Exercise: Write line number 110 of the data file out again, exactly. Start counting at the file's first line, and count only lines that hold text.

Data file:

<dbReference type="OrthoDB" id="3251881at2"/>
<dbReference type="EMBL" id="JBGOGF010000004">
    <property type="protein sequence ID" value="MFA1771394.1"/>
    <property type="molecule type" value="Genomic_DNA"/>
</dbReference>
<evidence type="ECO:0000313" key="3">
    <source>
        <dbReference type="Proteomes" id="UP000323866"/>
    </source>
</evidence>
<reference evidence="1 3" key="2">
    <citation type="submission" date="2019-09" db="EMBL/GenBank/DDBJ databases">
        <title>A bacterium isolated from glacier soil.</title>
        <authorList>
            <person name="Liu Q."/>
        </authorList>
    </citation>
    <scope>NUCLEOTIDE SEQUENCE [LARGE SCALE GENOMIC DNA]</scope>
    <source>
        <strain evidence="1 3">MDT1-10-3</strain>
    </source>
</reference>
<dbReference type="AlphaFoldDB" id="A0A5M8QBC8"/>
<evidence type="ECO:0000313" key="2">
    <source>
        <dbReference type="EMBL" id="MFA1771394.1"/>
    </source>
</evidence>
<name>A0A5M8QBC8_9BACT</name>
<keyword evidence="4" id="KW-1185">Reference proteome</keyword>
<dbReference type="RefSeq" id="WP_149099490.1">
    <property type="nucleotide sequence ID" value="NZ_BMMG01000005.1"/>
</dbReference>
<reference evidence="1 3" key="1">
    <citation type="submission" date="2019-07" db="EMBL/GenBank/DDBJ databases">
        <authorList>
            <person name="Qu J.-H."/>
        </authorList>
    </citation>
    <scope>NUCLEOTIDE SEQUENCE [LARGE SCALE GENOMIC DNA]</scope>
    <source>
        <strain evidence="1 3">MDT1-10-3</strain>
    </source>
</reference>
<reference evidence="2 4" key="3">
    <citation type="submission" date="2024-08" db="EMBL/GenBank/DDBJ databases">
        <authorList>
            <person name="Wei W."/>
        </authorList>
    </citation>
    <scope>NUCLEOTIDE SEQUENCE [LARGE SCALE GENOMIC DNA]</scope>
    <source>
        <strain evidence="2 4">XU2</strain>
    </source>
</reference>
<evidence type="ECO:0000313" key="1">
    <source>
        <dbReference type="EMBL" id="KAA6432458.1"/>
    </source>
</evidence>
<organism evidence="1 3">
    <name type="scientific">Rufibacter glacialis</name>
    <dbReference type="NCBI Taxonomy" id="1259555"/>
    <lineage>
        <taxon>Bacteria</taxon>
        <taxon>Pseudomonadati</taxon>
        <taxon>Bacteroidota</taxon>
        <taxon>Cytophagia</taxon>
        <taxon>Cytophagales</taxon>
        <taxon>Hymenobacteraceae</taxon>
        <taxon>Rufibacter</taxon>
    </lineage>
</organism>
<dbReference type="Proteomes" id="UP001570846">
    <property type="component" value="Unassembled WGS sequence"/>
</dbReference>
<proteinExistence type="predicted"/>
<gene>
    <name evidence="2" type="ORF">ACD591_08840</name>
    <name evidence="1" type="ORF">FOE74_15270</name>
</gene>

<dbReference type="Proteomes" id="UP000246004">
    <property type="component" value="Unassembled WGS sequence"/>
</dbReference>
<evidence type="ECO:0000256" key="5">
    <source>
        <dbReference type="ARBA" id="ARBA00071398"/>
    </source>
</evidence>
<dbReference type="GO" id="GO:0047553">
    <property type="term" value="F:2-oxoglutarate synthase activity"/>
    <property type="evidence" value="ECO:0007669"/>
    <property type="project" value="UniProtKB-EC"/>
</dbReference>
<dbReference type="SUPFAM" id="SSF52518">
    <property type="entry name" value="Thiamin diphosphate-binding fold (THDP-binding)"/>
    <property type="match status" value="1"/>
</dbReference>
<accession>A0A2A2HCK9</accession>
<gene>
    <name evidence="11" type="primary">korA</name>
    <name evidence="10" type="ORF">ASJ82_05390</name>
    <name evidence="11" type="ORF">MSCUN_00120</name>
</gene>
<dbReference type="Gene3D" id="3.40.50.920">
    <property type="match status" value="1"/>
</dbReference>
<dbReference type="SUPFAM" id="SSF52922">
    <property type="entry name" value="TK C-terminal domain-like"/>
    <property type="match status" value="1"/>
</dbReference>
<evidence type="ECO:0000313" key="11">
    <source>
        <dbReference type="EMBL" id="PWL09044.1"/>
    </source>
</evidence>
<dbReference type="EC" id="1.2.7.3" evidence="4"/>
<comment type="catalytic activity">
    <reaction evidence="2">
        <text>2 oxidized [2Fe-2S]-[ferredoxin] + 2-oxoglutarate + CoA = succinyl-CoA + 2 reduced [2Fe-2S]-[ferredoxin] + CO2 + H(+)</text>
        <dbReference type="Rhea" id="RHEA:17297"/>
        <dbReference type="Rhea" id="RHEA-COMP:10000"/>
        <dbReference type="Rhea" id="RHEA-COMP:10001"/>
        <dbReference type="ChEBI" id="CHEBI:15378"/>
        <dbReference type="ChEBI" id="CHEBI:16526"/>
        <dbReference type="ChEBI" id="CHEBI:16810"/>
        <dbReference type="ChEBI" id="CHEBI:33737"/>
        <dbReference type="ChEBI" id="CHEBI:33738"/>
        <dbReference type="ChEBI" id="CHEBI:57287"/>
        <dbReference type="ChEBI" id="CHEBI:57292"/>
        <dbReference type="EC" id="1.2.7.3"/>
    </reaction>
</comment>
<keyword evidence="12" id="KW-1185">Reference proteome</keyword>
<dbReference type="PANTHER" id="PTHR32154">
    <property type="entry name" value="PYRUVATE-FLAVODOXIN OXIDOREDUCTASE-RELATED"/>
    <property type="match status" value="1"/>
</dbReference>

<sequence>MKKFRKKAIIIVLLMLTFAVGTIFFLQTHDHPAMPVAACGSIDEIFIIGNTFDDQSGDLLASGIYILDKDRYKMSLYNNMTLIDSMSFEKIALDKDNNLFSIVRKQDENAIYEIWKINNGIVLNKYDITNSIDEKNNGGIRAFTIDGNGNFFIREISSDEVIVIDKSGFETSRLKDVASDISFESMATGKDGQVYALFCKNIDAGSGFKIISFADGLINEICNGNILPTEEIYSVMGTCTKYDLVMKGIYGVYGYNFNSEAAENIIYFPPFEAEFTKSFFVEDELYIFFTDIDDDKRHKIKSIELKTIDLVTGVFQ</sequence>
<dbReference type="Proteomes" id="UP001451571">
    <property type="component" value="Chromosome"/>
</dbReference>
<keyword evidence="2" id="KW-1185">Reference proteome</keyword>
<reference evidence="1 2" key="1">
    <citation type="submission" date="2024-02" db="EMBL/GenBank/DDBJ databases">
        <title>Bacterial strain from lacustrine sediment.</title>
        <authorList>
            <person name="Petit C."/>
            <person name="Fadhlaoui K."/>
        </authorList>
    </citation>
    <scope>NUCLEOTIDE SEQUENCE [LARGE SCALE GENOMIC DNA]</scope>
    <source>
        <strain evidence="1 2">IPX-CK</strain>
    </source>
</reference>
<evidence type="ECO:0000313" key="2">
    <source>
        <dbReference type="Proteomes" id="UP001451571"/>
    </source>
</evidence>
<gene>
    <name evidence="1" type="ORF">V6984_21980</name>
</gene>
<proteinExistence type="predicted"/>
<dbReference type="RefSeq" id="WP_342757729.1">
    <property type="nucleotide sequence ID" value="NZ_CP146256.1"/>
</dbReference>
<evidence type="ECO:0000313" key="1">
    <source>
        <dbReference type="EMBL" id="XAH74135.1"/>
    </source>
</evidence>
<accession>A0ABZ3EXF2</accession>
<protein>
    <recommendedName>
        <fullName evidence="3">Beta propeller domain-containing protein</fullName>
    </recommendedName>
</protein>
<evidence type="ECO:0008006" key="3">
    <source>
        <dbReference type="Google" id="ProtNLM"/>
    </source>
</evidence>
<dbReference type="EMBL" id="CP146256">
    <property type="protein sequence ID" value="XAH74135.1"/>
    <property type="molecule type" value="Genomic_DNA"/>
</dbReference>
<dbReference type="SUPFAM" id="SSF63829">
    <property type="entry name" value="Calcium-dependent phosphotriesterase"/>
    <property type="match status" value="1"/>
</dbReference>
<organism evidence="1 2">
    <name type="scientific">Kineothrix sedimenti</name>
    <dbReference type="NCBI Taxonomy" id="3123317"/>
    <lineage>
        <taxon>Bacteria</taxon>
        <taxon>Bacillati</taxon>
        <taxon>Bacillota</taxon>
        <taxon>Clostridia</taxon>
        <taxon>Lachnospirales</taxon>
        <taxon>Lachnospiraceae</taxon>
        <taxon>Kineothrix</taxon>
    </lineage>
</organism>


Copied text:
    <property type="match status" value="1"/>